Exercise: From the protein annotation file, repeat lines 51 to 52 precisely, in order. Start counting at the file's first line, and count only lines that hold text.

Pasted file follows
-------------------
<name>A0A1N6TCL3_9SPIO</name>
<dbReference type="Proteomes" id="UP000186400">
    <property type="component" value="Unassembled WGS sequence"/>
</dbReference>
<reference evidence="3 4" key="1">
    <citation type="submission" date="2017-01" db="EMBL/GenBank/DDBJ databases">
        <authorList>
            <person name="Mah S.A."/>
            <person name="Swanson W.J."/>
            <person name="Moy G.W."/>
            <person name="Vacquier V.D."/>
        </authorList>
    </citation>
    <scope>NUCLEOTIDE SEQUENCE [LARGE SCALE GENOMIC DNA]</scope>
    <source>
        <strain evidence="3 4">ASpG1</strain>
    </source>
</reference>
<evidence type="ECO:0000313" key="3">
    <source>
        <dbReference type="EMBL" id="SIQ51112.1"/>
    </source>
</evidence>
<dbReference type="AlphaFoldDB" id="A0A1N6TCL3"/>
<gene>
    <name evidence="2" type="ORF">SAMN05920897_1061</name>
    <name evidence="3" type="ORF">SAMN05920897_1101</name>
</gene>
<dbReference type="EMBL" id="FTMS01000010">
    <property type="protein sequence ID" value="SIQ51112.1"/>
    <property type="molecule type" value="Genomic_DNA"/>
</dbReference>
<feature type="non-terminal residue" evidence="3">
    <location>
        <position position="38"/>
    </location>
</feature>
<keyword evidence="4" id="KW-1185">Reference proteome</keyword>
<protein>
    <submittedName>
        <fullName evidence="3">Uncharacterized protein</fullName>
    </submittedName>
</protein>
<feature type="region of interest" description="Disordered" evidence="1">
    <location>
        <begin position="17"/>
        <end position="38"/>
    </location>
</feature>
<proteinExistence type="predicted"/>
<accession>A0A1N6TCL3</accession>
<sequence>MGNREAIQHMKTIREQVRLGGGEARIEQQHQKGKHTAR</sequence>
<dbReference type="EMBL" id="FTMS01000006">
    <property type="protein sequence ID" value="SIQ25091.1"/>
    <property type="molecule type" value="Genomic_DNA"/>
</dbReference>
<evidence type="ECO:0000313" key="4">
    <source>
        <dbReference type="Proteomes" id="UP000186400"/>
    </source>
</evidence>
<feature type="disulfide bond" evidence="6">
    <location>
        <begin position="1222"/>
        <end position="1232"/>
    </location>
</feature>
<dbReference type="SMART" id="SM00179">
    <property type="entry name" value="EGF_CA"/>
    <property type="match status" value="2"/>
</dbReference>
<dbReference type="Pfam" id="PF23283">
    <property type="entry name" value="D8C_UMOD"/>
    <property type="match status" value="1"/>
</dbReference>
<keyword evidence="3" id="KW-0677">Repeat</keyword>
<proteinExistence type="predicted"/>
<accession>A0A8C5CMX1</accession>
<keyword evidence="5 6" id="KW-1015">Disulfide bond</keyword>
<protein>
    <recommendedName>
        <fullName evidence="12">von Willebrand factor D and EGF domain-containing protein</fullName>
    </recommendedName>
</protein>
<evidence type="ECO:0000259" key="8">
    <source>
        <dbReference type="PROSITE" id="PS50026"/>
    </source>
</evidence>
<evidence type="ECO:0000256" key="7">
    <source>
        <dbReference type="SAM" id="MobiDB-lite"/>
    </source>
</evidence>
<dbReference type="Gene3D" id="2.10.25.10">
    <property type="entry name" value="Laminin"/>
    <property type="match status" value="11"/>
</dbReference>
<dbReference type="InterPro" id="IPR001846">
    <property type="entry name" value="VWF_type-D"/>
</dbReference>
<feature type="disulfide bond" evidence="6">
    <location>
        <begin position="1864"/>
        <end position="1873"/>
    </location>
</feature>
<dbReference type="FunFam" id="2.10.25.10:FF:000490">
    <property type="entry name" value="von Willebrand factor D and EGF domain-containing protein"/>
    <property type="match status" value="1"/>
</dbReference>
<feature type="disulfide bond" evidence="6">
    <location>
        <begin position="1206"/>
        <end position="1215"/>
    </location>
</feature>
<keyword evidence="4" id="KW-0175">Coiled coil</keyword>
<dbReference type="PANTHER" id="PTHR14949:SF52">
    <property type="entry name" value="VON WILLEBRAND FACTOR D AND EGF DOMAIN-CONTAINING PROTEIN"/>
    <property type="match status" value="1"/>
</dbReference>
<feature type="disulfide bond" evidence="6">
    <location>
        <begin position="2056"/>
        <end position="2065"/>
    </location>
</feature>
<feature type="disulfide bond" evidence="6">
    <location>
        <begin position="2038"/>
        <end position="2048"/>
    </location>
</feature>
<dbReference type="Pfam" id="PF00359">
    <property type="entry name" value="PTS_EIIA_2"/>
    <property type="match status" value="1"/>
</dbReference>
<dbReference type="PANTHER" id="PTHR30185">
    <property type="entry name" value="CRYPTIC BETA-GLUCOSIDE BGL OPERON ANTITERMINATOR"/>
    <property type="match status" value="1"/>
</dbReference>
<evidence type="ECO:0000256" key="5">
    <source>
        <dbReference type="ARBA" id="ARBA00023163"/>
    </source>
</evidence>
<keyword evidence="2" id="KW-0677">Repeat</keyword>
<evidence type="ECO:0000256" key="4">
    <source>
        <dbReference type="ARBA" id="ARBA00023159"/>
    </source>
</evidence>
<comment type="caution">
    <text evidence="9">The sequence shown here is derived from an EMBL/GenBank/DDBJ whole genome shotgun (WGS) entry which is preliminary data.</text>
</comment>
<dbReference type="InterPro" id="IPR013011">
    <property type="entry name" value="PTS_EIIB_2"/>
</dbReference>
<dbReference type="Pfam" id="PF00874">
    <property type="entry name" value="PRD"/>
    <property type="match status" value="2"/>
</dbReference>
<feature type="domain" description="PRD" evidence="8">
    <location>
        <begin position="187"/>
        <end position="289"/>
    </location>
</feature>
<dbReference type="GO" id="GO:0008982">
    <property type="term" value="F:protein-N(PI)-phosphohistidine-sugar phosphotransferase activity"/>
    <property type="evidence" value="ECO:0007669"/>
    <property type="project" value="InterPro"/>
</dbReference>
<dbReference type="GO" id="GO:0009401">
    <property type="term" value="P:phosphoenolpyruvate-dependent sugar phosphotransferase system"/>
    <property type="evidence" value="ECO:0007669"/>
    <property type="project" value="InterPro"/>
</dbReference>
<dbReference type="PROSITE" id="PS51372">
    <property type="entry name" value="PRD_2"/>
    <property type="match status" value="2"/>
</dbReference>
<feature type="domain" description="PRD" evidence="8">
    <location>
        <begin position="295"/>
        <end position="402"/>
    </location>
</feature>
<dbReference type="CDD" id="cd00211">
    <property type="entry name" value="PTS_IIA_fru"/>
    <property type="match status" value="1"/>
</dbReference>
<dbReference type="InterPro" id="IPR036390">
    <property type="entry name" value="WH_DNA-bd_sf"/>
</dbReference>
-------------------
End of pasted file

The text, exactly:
<accession>A0A1N6TCL3</accession>
<sequence>MGNREAIQHMKTIREQVRLGGGEARIEQQHQKGKHTAR</sequence>